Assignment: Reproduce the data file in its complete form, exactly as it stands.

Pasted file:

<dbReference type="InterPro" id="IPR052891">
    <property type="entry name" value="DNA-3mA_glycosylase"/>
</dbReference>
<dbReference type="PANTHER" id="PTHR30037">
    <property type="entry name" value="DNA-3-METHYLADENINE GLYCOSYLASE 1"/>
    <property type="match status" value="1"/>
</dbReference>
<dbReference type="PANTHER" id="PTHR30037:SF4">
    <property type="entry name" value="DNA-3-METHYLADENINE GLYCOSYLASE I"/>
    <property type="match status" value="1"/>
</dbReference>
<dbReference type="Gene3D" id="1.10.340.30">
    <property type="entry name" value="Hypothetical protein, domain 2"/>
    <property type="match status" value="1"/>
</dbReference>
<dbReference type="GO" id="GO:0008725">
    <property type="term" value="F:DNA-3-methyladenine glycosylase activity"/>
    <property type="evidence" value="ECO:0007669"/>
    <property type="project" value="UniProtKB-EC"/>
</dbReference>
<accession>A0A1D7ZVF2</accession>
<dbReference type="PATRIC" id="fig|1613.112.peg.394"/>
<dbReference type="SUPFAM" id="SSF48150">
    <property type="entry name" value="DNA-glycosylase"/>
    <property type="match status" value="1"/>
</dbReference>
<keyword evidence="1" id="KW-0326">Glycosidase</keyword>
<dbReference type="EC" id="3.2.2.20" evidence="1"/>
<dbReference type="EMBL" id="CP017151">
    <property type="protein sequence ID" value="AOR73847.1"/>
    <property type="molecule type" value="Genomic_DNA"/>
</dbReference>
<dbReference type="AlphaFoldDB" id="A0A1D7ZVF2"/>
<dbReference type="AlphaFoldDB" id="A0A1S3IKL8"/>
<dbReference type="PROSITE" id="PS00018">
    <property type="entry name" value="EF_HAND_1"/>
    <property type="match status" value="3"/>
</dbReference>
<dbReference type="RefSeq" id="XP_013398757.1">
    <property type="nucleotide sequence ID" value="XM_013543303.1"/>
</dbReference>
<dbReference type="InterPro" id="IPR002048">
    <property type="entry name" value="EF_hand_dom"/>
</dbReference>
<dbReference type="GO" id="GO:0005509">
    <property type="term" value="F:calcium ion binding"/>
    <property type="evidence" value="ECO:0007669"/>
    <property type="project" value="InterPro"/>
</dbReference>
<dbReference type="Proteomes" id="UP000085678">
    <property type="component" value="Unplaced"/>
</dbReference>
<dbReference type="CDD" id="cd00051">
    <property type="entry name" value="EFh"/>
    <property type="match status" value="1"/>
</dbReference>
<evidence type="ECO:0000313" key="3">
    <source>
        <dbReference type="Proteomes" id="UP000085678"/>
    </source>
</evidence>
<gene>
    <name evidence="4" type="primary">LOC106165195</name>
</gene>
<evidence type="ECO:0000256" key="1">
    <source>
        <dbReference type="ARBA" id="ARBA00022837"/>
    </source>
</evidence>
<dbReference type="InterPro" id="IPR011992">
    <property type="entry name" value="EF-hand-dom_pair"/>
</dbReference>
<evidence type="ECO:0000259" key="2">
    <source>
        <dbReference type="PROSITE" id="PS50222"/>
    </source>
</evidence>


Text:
<dbReference type="InterPro" id="IPR052891">
    <property type="entry name" value="DNA-3mA_glycosylase"/>
</dbReference>
<dbReference type="PANTHER" id="PTHR30037">
    <property type="entry name" value="DNA-3-METHYLADENINE GLYCOSYLASE 1"/>
    <property type="match status" value="1"/>
</dbReference>
<dbReference type="PANTHER" id="PTHR30037:SF4">
    <property type="entry name" value="DNA-3-METHYLADENINE GLYCOSYLASE I"/>
    <property type="match status" value="1"/>
</dbReference>
<dbReference type="Gene3D" id="1.10.340.30">
    <property type="entry name" value="Hypothetical protein, domain 2"/>
    <property type="match status" value="1"/>
</dbReference>
<dbReference type="GO" id="GO:0008725">
    <property type="term" value="F:DNA-3-methyladenine glycosylase activity"/>
    <property type="evidence" value="ECO:0007669"/>
    <property type="project" value="UniProtKB-EC"/>
</dbReference>
<accession>A0A1D7ZVF2</accession>
<dbReference type="PATRIC" id="fig|1613.112.peg.394"/>
<dbReference type="SUPFAM" id="SSF48150">
    <property type="entry name" value="DNA-glycosylase"/>
    <property type="match status" value="1"/>
</dbReference>
<keyword evidence="1" id="KW-0326">Glycosidase</keyword>
<dbReference type="EC" id="3.2.2.20" evidence="1"/>
<dbReference type="EMBL" id="CP017151">
    <property type="protein sequence ID" value="AOR73847.1"/>
    <property type="molecule type" value="Genomic_DNA"/>
</dbReference>
<dbReference type="AlphaFoldDB" id="A0A1D7ZVF2"/>
<dbReference type="AlphaFoldDB" id="A0A1S3IKL8"/>
<dbReference type="PROSITE" id="PS00018">
    <property type="entry name" value="EF_HAND_1"/>
    <property type="match status" value="3"/>
</dbReference>
<dbReference type="RefSeq" id="XP_013398757.1">
    <property type="nucleotide sequence ID" value="XM_013543303.1"/>
</dbReference>
<dbReference type="InterPro" id="IPR002048">
    <property type="entry name" value="EF_hand_dom"/>
</dbReference>
<dbReference type="GO" id="GO:0005509">
    <property type="term" value="F:calcium ion binding"/>
    <property type="evidence" value="ECO:0007669"/>
    <property type="project" value="InterPro"/>
</dbReference>
<dbReference type="Proteomes" id="UP000085678">
    <property type="component" value="Unplaced"/>
</dbReference>
<dbReference type="CDD" id="cd00051">
    <property type="entry name" value="EFh"/>
    <property type="match status" value="1"/>
</dbReference>
<evidence type="ECO:0000313" key="3">
    <source>
        <dbReference type="Proteomes" id="UP000085678"/>
    </source>
</evidence>
<gene>
    <name evidence="4" type="primary">LOC106165195</name>
</gene>
<evidence type="ECO:0000256" key="1">
    <source>
        <dbReference type="ARBA" id="ARBA00022837"/>
    </source>
</evidence>
<dbReference type="InterPro" id="IPR011992">
    <property type="entry name" value="EF-hand-dom_pair"/>
</dbReference>
<evidence type="ECO:0000259" key="2">
    <source>
        <dbReference type="PROSITE" id="PS50222"/>
    </source>
</evidence>